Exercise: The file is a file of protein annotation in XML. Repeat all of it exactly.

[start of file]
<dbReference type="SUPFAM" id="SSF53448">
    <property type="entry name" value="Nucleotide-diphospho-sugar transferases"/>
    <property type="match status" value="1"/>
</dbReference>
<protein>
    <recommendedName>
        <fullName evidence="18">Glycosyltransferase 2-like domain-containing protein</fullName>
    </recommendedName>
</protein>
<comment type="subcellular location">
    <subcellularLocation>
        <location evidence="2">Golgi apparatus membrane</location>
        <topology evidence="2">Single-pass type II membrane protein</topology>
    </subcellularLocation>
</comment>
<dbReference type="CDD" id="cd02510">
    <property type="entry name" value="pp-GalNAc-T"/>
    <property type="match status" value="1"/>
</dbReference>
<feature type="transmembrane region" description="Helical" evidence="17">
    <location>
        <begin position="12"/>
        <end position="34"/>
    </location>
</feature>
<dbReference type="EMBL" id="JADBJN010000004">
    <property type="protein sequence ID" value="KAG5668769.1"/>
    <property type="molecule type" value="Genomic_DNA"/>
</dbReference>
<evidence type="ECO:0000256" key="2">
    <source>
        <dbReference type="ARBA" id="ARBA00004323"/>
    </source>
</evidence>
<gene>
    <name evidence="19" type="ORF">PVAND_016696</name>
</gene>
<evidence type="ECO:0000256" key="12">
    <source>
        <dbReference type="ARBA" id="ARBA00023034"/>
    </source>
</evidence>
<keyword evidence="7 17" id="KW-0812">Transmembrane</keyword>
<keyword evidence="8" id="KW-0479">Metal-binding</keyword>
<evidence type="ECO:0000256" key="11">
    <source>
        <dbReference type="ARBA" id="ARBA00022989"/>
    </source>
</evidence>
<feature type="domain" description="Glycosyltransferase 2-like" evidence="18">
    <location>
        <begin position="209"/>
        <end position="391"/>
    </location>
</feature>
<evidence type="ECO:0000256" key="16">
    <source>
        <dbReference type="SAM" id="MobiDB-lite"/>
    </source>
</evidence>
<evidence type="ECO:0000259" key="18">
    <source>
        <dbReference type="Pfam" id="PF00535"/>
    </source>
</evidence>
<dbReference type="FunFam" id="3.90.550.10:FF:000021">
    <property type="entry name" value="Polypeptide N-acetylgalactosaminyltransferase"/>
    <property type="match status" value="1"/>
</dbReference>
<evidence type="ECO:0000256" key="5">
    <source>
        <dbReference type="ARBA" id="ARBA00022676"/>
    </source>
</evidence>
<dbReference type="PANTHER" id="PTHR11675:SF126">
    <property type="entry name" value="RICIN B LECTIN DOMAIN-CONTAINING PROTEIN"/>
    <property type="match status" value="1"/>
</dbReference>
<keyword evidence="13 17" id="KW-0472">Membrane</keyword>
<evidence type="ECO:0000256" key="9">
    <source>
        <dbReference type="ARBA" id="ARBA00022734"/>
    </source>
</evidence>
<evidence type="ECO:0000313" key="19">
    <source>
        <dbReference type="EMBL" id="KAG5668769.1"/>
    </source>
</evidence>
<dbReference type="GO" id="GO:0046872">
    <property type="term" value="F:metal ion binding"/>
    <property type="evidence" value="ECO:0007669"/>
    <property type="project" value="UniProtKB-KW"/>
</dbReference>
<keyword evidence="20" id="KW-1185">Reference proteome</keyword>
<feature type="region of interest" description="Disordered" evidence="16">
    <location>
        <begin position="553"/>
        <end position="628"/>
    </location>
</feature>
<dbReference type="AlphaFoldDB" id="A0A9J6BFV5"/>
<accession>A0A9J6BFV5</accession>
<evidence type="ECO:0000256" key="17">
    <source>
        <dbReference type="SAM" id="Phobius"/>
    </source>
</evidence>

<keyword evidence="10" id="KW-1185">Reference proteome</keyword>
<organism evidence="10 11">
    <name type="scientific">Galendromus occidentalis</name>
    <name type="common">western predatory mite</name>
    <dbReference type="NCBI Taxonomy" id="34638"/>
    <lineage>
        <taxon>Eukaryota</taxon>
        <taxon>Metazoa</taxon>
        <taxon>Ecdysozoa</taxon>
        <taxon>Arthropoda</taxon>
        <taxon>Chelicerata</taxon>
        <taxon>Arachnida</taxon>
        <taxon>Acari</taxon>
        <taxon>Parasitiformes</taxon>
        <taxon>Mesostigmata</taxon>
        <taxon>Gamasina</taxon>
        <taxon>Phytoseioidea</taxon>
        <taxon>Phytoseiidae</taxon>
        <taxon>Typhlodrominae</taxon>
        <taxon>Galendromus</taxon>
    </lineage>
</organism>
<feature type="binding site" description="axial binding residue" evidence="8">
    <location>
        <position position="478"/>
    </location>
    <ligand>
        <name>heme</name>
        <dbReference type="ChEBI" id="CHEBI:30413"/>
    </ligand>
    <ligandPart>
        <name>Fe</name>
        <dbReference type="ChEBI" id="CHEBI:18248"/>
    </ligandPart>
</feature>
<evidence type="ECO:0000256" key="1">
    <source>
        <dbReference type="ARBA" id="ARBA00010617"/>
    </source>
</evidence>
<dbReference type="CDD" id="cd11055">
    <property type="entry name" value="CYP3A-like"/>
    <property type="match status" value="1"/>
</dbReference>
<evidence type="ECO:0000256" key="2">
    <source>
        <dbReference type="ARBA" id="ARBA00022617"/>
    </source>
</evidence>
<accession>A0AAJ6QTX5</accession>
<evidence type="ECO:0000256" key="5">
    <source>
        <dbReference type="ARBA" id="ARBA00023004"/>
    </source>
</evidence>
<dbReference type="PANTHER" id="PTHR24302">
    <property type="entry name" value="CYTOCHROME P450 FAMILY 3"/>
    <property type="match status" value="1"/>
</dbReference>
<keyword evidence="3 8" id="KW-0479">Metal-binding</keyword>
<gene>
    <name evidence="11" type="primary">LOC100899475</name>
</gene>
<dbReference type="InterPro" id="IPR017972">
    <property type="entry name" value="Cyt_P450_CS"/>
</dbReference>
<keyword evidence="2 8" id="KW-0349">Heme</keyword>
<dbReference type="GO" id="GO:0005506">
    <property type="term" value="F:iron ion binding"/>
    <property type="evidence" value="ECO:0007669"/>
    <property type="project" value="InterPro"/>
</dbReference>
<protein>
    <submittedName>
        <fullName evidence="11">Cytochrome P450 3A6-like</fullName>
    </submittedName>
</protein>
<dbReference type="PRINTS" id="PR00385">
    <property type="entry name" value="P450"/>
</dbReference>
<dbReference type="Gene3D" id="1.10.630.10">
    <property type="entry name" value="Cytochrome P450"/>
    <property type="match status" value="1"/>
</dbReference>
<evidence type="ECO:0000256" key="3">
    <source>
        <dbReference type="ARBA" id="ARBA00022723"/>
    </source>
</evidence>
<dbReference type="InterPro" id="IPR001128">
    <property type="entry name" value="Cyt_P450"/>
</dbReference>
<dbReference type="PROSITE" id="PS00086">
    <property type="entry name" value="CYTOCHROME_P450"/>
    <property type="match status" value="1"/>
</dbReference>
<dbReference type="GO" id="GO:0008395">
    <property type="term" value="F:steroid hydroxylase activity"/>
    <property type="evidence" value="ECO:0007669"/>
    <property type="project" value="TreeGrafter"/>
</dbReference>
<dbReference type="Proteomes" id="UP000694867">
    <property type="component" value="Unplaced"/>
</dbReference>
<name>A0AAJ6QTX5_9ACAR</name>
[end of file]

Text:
<dbReference type="SUPFAM" id="SSF53448">
    <property type="entry name" value="Nucleotide-diphospho-sugar transferases"/>
    <property type="match status" value="1"/>
</dbReference>
<protein>
    <recommendedName>
        <fullName evidence="18">Glycosyltransferase 2-like domain-containing protein</fullName>
    </recommendedName>
</protein>
<comment type="subcellular location">
    <subcellularLocation>
        <location evidence="2">Golgi apparatus membrane</location>
        <topology evidence="2">Single-pass type II membrane protein</topology>
    </subcellularLocation>
</comment>
<dbReference type="CDD" id="cd02510">
    <property type="entry name" value="pp-GalNAc-T"/>
    <property type="match status" value="1"/>
</dbReference>
<feature type="transmembrane region" description="Helical" evidence="17">
    <location>
        <begin position="12"/>
        <end position="34"/>
    </location>
</feature>
<dbReference type="EMBL" id="JADBJN010000004">
    <property type="protein sequence ID" value="KAG5668769.1"/>
    <property type="molecule type" value="Genomic_DNA"/>
</dbReference>
<evidence type="ECO:0000256" key="2">
    <source>
        <dbReference type="ARBA" id="ARBA00004323"/>
    </source>
</evidence>
<gene>
    <name evidence="19" type="ORF">PVAND_016696</name>
</gene>
<evidence type="ECO:0000256" key="12">
    <source>
        <dbReference type="ARBA" id="ARBA00023034"/>
    </source>
</evidence>
<keyword evidence="7 17" id="KW-0812">Transmembrane</keyword>
<keyword evidence="8" id="KW-0479">Metal-binding</keyword>
<evidence type="ECO:0000256" key="11">
    <source>
        <dbReference type="ARBA" id="ARBA00022989"/>
    </source>
</evidence>
<feature type="domain" description="Glycosyltransferase 2-like" evidence="18">
    <location>
        <begin position="209"/>
        <end position="391"/>
    </location>
</feature>
<evidence type="ECO:0000256" key="16">
    <source>
        <dbReference type="SAM" id="MobiDB-lite"/>
    </source>
</evidence>
<evidence type="ECO:0000259" key="18">
    <source>
        <dbReference type="Pfam" id="PF00535"/>
    </source>
</evidence>
<dbReference type="FunFam" id="3.90.550.10:FF:000021">
    <property type="entry name" value="Polypeptide N-acetylgalactosaminyltransferase"/>
    <property type="match status" value="1"/>
</dbReference>
<evidence type="ECO:0000256" key="5">
    <source>
        <dbReference type="ARBA" id="ARBA00022676"/>
    </source>
</evidence>
<dbReference type="PANTHER" id="PTHR11675:SF126">
    <property type="entry name" value="RICIN B LECTIN DOMAIN-CONTAINING PROTEIN"/>
    <property type="match status" value="1"/>
</dbReference>
<keyword evidence="13 17" id="KW-0472">Membrane</keyword>
<evidence type="ECO:0000256" key="9">
    <source>
        <dbReference type="ARBA" id="ARBA00022734"/>
    </source>
</evidence>
<evidence type="ECO:0000313" key="19">
    <source>
        <dbReference type="EMBL" id="KAG5668769.1"/>
    </source>
</evidence>
<dbReference type="GO" id="GO:0046872">
    <property type="term" value="F:metal ion binding"/>
    <property type="evidence" value="ECO:0007669"/>
    <property type="project" value="UniProtKB-KW"/>
</dbReference>
<keyword evidence="20" id="KW-1185">Reference proteome</keyword>
<feature type="region of interest" description="Disordered" evidence="16">
    <location>
        <begin position="553"/>
        <end position="628"/>
    </location>
</feature>
<dbReference type="AlphaFoldDB" id="A0A9J6BFV5"/>
<accession>A0A9J6BFV5</accession>
<evidence type="ECO:0000256" key="17">
    <source>
        <dbReference type="SAM" id="Phobius"/>
    </source>
</evidence>

<keyword evidence="10" id="KW-1185">Reference proteome</keyword>
<organism evidence="10 11">
    <name type="scientific">Galendromus occidentalis</name>
    <name type="common">western predatory mite</name>
    <dbReference type="NCBI Taxonomy" id="34638"/>
    <lineage>
        <taxon>Eukaryota</taxon>
        <taxon>Metazoa</taxon>
        <taxon>Ecdysozoa</taxon>
        <taxon>Arthropoda</taxon>
        <taxon>Chelicerata</taxon>
        <taxon>Arachnida</taxon>
        <taxon>Acari</taxon>
        <taxon>Parasitiformes</taxon>
        <taxon>Mesostigmata</taxon>
        <taxon>Gamasina</taxon>
        <taxon>Phytoseioidea</taxon>
        <taxon>Phytoseiidae</taxon>
        <taxon>Typhlodrominae</taxon>
        <taxon>Galendromus</taxon>
    </lineage>
</organism>
<feature type="binding site" description="axial binding residue" evidence="8">
    <location>
        <position position="478"/>
    </location>
    <ligand>
        <name>heme</name>
        <dbReference type="ChEBI" id="CHEBI:30413"/>
    </ligand>
    <ligandPart>
        <name>Fe</name>
        <dbReference type="ChEBI" id="CHEBI:18248"/>
    </ligandPart>
</feature>
<evidence type="ECO:0000256" key="1">
    <source>
        <dbReference type="ARBA" id="ARBA00010617"/>
    </source>
</evidence>
<dbReference type="CDD" id="cd11055">
    <property type="entry name" value="CYP3A-like"/>
    <property type="match status" value="1"/>
</dbReference>
<evidence type="ECO:0000256" key="2">
    <source>
        <dbReference type="ARBA" id="ARBA00022617"/>
    </source>
</evidence>
<accession>A0AAJ6QTX5</accession>
<evidence type="ECO:0000256" key="5">
    <source>
        <dbReference type="ARBA" id="ARBA00023004"/>
    </source>
</evidence>
<dbReference type="PANTHER" id="PTHR24302">
    <property type="entry name" value="CYTOCHROME P450 FAMILY 3"/>
    <property type="match status" value="1"/>
</dbReference>
<keyword evidence="3 8" id="KW-0479">Metal-binding</keyword>
<gene>
    <name evidence="11" type="primary">LOC100899475</name>
</gene>
<dbReference type="InterPro" id="IPR017972">
    <property type="entry name" value="Cyt_P450_CS"/>
</dbReference>
<keyword evidence="2 8" id="KW-0349">Heme</keyword>
<dbReference type="GO" id="GO:0005506">
    <property type="term" value="F:iron ion binding"/>
    <property type="evidence" value="ECO:0007669"/>
    <property type="project" value="InterPro"/>
</dbReference>
<protein>
    <submittedName>
        <fullName evidence="11">Cytochrome P450 3A6-like</fullName>
    </submittedName>
</protein>
<dbReference type="PRINTS" id="PR00385">
    <property type="entry name" value="P450"/>
</dbReference>
<dbReference type="Gene3D" id="1.10.630.10">
    <property type="entry name" value="Cytochrome P450"/>
    <property type="match status" value="1"/>
</dbReference>
<evidence type="ECO:0000256" key="3">
    <source>
        <dbReference type="ARBA" id="ARBA00022723"/>
    </source>
</evidence>
<dbReference type="InterPro" id="IPR001128">
    <property type="entry name" value="Cyt_P450"/>
</dbReference>
<dbReference type="PROSITE" id="PS00086">
    <property type="entry name" value="CYTOCHROME_P450"/>
    <property type="match status" value="1"/>
</dbReference>
<dbReference type="GO" id="GO:0008395">
    <property type="term" value="F:steroid hydroxylase activity"/>
    <property type="evidence" value="ECO:0007669"/>
    <property type="project" value="TreeGrafter"/>
</dbReference>
<dbReference type="Proteomes" id="UP000694867">
    <property type="component" value="Unplaced"/>
</dbReference>
<name>A0AAJ6QTX5_9ACAR</name>